11

Surely the negatively charged oxygen would protonate before the other oxygen would. Most of the time, but not all of the time. The amine group is more basic than the "alcohol group" that must leave to form the amide so why wouldn't that protonate first and then just leave (i.e no reaction)? Most of the time, but not all of the time. Your ...

11

The heterocycle in this question is indole and is aromatic. This means that the N lone pair is delocalised and not readily available for nucleophilic attack. Think of it as similar in reactivity to a secondary amide nitrogen RCONHR. Generally you need to formally deprotonate to functionalise, though there are some interesting techniques using carbonyl azoles ...

10

In the presence of bulky group that is methyl in this case causes steric hinderence making the plane the $\ce{NH3}$ out the plane thus preventing resonance which could have helps it in delocalising the + charge thus making the conjugate base very stable but because of hindernce the + charge gets localized and makes the conjugate base unstable and so the ...

10

Your suspicion that a ring forms is a good one. You can convert one of the amine groups to the diazonium chloride: However, in addition to substitution reactions by loss of $\ce{N2}$, diazonium compounds will react with nucleophiles at the terminal nitrogen atom. The best known examples of this behavior are diazo couplings, where the nucleophile is an ...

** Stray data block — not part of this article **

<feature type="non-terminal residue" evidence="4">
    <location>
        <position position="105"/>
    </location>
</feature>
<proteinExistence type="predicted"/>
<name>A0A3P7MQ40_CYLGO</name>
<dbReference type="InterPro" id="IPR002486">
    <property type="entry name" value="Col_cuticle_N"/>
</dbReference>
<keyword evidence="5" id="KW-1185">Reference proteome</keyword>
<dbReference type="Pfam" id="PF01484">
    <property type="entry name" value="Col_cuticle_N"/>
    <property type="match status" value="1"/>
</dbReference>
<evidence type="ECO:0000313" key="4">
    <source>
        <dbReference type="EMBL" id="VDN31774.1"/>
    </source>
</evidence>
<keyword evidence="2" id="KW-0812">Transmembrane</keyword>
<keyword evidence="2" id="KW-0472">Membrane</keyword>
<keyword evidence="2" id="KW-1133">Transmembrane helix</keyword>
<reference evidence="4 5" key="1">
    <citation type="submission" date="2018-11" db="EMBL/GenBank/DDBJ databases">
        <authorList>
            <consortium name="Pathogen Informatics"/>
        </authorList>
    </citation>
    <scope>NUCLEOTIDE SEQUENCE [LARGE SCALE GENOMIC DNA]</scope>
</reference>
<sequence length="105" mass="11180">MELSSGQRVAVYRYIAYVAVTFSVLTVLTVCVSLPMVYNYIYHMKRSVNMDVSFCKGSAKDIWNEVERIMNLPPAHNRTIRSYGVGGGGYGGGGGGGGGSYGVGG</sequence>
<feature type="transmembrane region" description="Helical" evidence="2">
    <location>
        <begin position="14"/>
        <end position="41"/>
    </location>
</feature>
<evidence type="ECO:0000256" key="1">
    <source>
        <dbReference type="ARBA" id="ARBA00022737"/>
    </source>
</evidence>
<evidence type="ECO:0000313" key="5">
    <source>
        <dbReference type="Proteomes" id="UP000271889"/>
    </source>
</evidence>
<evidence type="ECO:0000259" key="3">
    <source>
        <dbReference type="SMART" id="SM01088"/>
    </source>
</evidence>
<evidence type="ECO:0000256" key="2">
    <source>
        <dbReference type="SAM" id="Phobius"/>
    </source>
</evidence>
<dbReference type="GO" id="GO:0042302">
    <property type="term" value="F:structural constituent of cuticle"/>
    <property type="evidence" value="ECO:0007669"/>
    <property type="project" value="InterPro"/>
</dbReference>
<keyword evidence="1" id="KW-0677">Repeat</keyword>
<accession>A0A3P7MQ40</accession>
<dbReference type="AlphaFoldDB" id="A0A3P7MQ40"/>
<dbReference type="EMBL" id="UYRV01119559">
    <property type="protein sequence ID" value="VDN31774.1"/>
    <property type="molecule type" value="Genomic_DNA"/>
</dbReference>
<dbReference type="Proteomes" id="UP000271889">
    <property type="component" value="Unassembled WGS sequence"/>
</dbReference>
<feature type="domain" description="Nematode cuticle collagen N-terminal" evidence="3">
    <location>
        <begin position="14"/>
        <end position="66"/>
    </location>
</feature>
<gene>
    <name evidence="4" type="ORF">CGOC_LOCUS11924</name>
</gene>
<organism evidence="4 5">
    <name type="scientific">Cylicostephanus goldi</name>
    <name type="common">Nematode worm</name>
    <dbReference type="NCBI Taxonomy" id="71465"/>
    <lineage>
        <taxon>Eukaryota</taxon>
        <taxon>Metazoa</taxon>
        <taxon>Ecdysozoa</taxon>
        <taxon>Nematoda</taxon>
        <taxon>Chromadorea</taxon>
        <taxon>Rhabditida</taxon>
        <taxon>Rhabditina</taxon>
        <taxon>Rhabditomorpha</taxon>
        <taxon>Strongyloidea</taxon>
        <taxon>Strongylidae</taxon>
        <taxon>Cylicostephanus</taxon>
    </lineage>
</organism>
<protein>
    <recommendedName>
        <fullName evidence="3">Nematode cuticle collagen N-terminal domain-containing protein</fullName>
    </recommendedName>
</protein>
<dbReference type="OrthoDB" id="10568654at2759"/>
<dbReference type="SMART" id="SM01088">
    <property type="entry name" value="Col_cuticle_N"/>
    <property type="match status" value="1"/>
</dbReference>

10

I'm not aware of a $\ce{NaBH4}$-based reduction of nitroalkenes to saturated amines, such as in: It is however possible to reduce nitroalkenes to saturated hydroxylamines using $\ce{BH3*THF}$ in the presence of catalytic amounts of $\ce{NaBH4}$. (DOI) If there's a chance to perform the desired transformation in one step via catalytic hydrogenation at ...

10

Firstly a note about terminology. The word "terminus" is reserved for the N- or C-termini of a polypeptide chain. For a free amino acid, you should refer to the carboxyl and amino groups as the $\alpha$-$\ce{COOH}$ and $\alpha$-$\ce{NH2}$ groups respectively. Anyway, the -$\ce{COOH}$ group is acidic; above a certain pH, typically around 2, it can be ...

10

$\ce{Fc}$ stands for ferrocenyl. So the first compound is an amide of ferrocenecarboxylic acid and tetramethylene diamine, and the second compound is p-ferrocenyl aniline.

10

The proposed strucutre of these compound are, correct me if i am wrong.

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Organic chemistry textbooks I flipped through usually don't focus on by-products, only noting that LAH ($\ce{LiAlH4}$) in dry solvent (THF, diethylether) is necessary for reduction, but when one converts amides to amines, an additional protolysis step is required: e.g. from Loudon's Organic Chemistry, chapter 21B. "Reduction of Amides to Amines" [...

10

The boiling point of non-ionic compounds are highly depend on their H-bonding abilities. For example, boiling point of water (molar mass: $\pu{18.02 g/mol}$) is $\pu{100 ^\circ C}$ at $\pu{1 atm}$ while that of ethanol (molar mass: $\pu{46.07 g/mol}$) is $\pu{78.4 ^\circ C}$ at $\pu{1 atm}$, even though ethanol is heavier and have more other intermolecular ...